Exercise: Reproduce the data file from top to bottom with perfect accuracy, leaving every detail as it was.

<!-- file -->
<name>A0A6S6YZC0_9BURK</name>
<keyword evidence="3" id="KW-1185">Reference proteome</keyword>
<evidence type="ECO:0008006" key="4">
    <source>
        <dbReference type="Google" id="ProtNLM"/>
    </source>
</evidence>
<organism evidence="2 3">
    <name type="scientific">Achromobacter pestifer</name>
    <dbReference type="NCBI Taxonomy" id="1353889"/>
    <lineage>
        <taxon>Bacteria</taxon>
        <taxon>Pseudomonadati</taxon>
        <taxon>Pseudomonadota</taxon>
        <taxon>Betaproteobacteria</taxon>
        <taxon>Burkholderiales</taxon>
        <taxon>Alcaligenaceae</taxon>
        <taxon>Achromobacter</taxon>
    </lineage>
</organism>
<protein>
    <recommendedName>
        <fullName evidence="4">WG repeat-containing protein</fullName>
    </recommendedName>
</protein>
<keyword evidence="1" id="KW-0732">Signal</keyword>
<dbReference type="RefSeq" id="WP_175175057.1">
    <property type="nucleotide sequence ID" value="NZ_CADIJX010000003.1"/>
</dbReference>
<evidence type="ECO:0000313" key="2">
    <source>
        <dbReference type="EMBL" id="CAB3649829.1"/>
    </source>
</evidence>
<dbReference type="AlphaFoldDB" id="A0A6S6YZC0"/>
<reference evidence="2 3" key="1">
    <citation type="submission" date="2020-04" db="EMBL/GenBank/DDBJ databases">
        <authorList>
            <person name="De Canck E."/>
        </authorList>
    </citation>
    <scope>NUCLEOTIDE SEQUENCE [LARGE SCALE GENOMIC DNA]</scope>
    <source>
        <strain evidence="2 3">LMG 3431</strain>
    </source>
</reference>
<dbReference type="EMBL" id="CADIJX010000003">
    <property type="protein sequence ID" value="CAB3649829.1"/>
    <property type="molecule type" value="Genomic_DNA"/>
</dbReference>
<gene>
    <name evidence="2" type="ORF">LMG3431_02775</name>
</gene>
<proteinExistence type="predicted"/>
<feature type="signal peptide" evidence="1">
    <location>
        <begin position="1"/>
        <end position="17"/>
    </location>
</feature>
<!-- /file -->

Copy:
<name>A0A6S6YZC0_9BURK</name>
<keyword evidence="3" id="KW-1185">Reference proteome</keyword>
<evidence type="ECO:0008006" key="4">
    <source>
        <dbReference type="Google" id="ProtNLM"/>
    </source>
</evidence>
<organism evidence="2 3">
    <name type="scientific">Achromobacter pestifer</name>
    <dbReference type="NCBI Taxonomy" id="1353889"/>
    <lineage>
        <taxon>Bacteria</taxon>
        <taxon>Pseudomonadati</taxon>
        <taxon>Pseudomonadota</taxon>
        <taxon>Betaproteobacteria</taxon>
        <taxon>Burkholderiales</taxon>
        <taxon>Alcaligenaceae</taxon>
        <taxon>Achromobacter</taxon>
    </lineage>
</organism>
<protein>
    <recommendedName>
        <fullName evidence="4">WG repeat-containing protein</fullName>
    </recommendedName>
</protein>
<keyword evidence="1" id="KW-0732">Signal</keyword>
<dbReference type="RefSeq" id="WP_175175057.1">
    <property type="nucleotide sequence ID" value="NZ_CADIJX010000003.1"/>
</dbReference>
<evidence type="ECO:0000313" key="2">
    <source>
        <dbReference type="EMBL" id="CAB3649829.1"/>
    </source>
</evidence>
<dbReference type="AlphaFoldDB" id="A0A6S6YZC0"/>
<reference evidence="2 3" key="1">
    <citation type="submission" date="2020-04" db="EMBL/GenBank/DDBJ databases">
        <authorList>
            <person name="De Canck E."/>
        </authorList>
    </citation>
    <scope>NUCLEOTIDE SEQUENCE [LARGE SCALE GENOMIC DNA]</scope>
    <source>
        <strain evidence="2 3">LMG 3431</strain>
    </source>
</reference>
<dbReference type="EMBL" id="CADIJX010000003">
    <property type="protein sequence ID" value="CAB3649829.1"/>
    <property type="molecule type" value="Genomic_DNA"/>
</dbReference>
<gene>
    <name evidence="2" type="ORF">LMG3431_02775</name>
</gene>
<proteinExistence type="predicted"/>
<feature type="signal peptide" evidence="1">
    <location>
        <begin position="1"/>
        <end position="17"/>
    </location>
</feature>